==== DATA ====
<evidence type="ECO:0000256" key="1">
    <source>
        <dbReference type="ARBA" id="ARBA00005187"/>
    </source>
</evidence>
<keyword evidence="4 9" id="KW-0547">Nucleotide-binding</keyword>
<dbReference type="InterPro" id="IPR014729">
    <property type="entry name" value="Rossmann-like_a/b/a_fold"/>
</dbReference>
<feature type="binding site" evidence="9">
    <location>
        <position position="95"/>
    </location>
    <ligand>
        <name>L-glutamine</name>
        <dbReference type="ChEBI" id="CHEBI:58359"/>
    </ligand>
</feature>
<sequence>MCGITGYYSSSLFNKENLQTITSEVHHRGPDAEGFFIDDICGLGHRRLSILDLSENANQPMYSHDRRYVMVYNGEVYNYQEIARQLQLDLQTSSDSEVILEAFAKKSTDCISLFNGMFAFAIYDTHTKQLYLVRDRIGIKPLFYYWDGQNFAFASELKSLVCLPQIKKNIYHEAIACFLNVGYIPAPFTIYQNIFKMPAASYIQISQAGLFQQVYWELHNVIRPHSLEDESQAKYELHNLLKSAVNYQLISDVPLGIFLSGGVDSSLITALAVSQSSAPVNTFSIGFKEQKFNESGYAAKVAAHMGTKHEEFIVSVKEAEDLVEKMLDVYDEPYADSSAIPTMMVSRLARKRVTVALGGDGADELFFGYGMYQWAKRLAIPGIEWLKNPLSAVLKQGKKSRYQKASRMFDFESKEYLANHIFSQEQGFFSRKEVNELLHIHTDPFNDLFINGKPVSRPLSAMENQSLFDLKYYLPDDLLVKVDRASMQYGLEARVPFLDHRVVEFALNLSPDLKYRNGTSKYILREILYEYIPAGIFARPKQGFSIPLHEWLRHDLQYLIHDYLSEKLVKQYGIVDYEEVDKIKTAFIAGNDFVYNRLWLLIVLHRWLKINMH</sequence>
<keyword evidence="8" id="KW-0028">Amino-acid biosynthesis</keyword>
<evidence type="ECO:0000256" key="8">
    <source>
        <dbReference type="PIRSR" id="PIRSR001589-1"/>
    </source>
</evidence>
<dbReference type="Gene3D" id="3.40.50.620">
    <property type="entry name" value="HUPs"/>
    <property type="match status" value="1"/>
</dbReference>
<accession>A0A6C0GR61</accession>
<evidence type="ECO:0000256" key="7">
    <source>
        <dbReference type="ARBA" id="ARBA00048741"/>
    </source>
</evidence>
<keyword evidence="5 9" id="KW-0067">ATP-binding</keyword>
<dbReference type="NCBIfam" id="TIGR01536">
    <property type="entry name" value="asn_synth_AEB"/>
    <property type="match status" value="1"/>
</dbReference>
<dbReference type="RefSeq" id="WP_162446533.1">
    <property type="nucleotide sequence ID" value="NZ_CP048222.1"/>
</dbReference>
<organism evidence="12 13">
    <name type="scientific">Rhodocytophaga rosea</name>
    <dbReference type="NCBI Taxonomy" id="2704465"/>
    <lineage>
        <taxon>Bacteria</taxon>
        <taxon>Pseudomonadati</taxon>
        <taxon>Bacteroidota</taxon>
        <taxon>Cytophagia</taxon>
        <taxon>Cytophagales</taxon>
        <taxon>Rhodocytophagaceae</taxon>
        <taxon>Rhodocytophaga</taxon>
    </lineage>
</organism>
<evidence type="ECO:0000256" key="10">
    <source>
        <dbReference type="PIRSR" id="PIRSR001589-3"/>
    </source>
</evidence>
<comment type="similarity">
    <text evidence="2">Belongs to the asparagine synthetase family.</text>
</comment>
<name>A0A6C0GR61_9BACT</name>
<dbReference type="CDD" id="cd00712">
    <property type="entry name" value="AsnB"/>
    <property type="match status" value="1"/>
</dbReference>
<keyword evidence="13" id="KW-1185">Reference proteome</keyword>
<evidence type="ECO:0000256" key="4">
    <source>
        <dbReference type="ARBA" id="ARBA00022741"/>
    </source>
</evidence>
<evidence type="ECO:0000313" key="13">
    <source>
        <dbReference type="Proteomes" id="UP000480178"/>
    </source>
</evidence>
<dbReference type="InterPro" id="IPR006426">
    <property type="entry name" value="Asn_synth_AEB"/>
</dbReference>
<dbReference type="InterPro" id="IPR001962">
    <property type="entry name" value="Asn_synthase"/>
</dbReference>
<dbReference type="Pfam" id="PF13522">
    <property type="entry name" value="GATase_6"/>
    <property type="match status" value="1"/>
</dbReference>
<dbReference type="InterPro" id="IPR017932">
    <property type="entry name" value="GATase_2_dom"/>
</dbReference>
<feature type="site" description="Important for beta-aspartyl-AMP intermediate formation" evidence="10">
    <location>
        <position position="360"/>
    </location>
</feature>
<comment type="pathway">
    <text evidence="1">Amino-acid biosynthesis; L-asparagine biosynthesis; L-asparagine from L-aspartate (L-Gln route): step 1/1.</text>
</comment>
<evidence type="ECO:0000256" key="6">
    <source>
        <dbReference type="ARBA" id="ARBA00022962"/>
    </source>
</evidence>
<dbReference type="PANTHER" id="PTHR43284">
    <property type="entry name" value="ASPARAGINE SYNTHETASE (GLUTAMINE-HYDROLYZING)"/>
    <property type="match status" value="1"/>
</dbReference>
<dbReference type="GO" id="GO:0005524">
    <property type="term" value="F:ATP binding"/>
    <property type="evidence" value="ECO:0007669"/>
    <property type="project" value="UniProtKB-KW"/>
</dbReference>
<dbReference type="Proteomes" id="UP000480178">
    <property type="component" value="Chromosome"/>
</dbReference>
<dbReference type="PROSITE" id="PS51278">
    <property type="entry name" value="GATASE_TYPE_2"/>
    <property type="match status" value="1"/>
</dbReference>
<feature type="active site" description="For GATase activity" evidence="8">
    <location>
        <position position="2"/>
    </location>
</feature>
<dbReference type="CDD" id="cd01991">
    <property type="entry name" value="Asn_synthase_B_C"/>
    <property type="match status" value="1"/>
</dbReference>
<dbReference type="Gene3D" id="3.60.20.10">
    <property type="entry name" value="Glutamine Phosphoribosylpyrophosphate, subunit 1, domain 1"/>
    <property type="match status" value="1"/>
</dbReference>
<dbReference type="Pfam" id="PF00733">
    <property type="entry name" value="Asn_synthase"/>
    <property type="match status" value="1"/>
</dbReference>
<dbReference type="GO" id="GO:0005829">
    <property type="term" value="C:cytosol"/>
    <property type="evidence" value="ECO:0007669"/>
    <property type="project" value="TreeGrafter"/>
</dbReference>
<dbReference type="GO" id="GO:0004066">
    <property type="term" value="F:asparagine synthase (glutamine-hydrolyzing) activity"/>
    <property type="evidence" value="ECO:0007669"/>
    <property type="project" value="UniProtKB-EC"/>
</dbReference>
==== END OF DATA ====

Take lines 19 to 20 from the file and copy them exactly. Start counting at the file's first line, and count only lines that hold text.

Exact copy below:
<sequence>MCGITGYYSSSLFNKENLQTITSEVHHRGPDAEGFFIDDICGLGHRRLSILDLSENANQPMYSHDRRYVMVYNGEVYNYQEIARQLQLDLQTSSDSEVILEAFAKKSTDCISLFNGMFAFAIYDTHTKQLYLVRDRIGIKPLFYYWDGQNFAFASELKSLVCLPQIKKNIYHEAIACFLNVGYIPAPFTIYQNIFKMPAASYIQISQAGLFQQVYWELHNVIRPHSLEDESQAKYELHNLLKSAVNYQLISDVPLGIFLSGGVDSSLITALAVSQSSAPVNTFSIGFKEQKFNESGYAAKVAAHMGTKHEEFIVSVKEAEDLVEKMLDVYDEPYADSSAIPTMMVSRLARKRVTVALGGDGADELFFGYGMYQWAKRLAIPGIEWLKNPLSAVLKQGKKSRYQKASRMFDFESKEYLANHIFSQEQGFFSRKEVNELLHIHTDPFNDLFINGKPVSRPLSAMENQSLFDLKYYLPDDLLVKVDRASMQYGLEARVPFLDHRVVEFALNLSPDLKYRNGTSKYILREILYEYIPAGIFARPKQGFSIPLHEWLRHDLQYLIHDYLSEKLVKQYGIVDYEEVDKIKTAFIAGNDFVYNRLWLLIVLHRWLKINMH</sequence>
<keyword evidence="8" id="KW-0028">Amino-acid biosynthesis</keyword>